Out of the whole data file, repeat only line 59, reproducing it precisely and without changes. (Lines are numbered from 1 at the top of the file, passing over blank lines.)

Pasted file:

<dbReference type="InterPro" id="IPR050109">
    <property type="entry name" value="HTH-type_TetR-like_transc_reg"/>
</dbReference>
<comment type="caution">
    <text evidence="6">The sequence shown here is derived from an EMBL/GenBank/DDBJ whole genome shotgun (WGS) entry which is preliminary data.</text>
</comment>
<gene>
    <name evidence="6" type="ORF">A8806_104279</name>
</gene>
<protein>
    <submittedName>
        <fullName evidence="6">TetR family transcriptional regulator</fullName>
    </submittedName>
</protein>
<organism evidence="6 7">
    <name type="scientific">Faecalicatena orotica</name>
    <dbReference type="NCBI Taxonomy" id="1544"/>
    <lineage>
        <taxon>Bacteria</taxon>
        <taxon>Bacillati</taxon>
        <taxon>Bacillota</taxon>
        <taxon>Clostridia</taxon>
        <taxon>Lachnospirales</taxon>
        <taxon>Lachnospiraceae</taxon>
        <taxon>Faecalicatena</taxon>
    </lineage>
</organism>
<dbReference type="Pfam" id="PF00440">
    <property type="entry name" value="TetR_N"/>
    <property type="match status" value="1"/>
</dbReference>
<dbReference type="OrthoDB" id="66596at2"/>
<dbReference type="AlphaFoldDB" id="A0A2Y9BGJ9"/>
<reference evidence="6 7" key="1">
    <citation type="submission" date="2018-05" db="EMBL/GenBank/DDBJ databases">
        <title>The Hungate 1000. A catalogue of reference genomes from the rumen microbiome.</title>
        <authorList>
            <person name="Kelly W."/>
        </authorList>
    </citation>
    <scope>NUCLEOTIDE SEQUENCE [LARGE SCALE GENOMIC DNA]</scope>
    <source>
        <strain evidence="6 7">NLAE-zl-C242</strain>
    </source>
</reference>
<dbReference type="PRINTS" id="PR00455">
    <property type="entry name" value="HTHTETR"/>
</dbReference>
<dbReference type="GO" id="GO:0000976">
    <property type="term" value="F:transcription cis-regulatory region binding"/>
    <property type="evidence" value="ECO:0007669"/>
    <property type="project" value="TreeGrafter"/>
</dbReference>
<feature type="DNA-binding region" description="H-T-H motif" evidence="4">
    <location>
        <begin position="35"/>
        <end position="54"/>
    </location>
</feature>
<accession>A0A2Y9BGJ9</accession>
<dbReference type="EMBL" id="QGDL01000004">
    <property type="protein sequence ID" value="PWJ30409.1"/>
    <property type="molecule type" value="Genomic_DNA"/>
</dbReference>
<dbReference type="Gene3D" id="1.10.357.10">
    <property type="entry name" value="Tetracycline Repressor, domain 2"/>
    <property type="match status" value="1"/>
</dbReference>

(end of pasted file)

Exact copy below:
</feature>